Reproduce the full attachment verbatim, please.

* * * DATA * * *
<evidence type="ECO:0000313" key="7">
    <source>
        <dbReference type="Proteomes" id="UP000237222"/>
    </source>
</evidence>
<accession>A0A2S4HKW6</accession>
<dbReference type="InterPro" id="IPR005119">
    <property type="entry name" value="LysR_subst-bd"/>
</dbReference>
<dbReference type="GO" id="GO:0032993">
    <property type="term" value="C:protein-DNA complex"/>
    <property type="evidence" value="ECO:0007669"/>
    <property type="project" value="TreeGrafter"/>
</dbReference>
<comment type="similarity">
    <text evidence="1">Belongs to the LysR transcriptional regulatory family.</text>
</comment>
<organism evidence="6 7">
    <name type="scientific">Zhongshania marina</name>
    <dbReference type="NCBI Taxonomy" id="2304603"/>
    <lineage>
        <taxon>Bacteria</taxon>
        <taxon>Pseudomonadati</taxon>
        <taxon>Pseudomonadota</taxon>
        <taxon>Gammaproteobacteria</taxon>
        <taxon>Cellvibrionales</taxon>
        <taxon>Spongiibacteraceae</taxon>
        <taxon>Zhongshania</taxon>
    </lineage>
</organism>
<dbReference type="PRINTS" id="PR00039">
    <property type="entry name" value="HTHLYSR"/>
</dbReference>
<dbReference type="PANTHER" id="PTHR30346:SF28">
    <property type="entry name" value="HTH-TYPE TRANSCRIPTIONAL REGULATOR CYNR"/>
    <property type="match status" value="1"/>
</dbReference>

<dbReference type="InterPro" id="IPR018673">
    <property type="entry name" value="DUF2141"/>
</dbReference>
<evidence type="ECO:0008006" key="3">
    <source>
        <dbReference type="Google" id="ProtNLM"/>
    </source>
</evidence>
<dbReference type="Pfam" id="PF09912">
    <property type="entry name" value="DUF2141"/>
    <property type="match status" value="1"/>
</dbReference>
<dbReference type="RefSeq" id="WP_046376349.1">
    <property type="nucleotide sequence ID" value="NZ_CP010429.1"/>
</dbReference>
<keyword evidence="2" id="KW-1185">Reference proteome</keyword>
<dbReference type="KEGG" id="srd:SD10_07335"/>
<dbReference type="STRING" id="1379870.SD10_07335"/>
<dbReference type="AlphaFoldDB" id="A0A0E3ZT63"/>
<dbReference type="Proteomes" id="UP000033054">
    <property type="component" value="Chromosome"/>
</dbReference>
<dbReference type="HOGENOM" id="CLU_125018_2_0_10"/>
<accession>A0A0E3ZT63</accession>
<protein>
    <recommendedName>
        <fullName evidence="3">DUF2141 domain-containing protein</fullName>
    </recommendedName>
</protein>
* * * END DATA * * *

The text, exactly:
<evidence type="ECO:0000313" key="7">
    <source>
        <dbReference type="Proteomes" id="UP000237222"/>
    </source>
</evidence>
<accession>A0A2S4HKW6</accession>
<dbReference type="InterPro" id="IPR005119">
    <property type="entry name" value="LysR_subst-bd"/>
</dbReference>
<dbReference type="GO" id="GO:0032993">
    <property type="term" value="C:protein-DNA complex"/>
    <property type="evidence" value="ECO:0007669"/>
    <property type="project" value="TreeGrafter"/>
</dbReference>
<comment type="similarity">
    <text evidence="1">Belongs to the LysR transcriptional regulatory family.</text>
</comment>
<organism evidence="6 7">
    <name type="scientific">Zhongshania marina</name>
    <dbReference type="NCBI Taxonomy" id="2304603"/>
    <lineage>
        <taxon>Bacteria</taxon>
        <taxon>Pseudomonadati</taxon>
        <taxon>Pseudomonadota</taxon>
        <taxon>Gammaproteobacteria</taxon>
        <taxon>Cellvibrionales</taxon>
        <taxon>Spongiibacteraceae</taxon>
        <taxon>Zhongshania</taxon>
    </lineage>
</organism>
<dbReference type="PRINTS" id="PR00039">
    <property type="entry name" value="HTHLYSR"/>
</dbReference>
<dbReference type="PANTHER" id="PTHR30346:SF28">
    <property type="entry name" value="HTH-TYPE TRANSCRIPTIONAL REGULATOR CYNR"/>
    <property type="match status" value="1"/>
</dbReference>

<dbReference type="InterPro" id="IPR018673">
    <property type="entry name" value="DUF2141"/>
</dbReference>
<evidence type="ECO:0008006" key="3">
    <source>
        <dbReference type="Google" id="ProtNLM"/>
    </source>
</evidence>
<dbReference type="Pfam" id="PF09912">
    <property type="entry name" value="DUF2141"/>
    <property type="match status" value="1"/>
</dbReference>
<dbReference type="RefSeq" id="WP_046376349.1">
    <property type="nucleotide sequence ID" value="NZ_CP010429.1"/>
</dbReference>
<keyword evidence="2" id="KW-1185">Reference proteome</keyword>
<dbReference type="KEGG" id="srd:SD10_07335"/>
<dbReference type="STRING" id="1379870.SD10_07335"/>
<dbReference type="AlphaFoldDB" id="A0A0E3ZT63"/>
<dbReference type="Proteomes" id="UP000033054">
    <property type="component" value="Chromosome"/>
</dbReference>
<dbReference type="HOGENOM" id="CLU_125018_2_0_10"/>
<accession>A0A0E3ZT63</accession>
<protein>
    <recommendedName>
        <fullName evidence="3">DUF2141 domain-containing protein</fullName>
    </recommendedName>
</protein>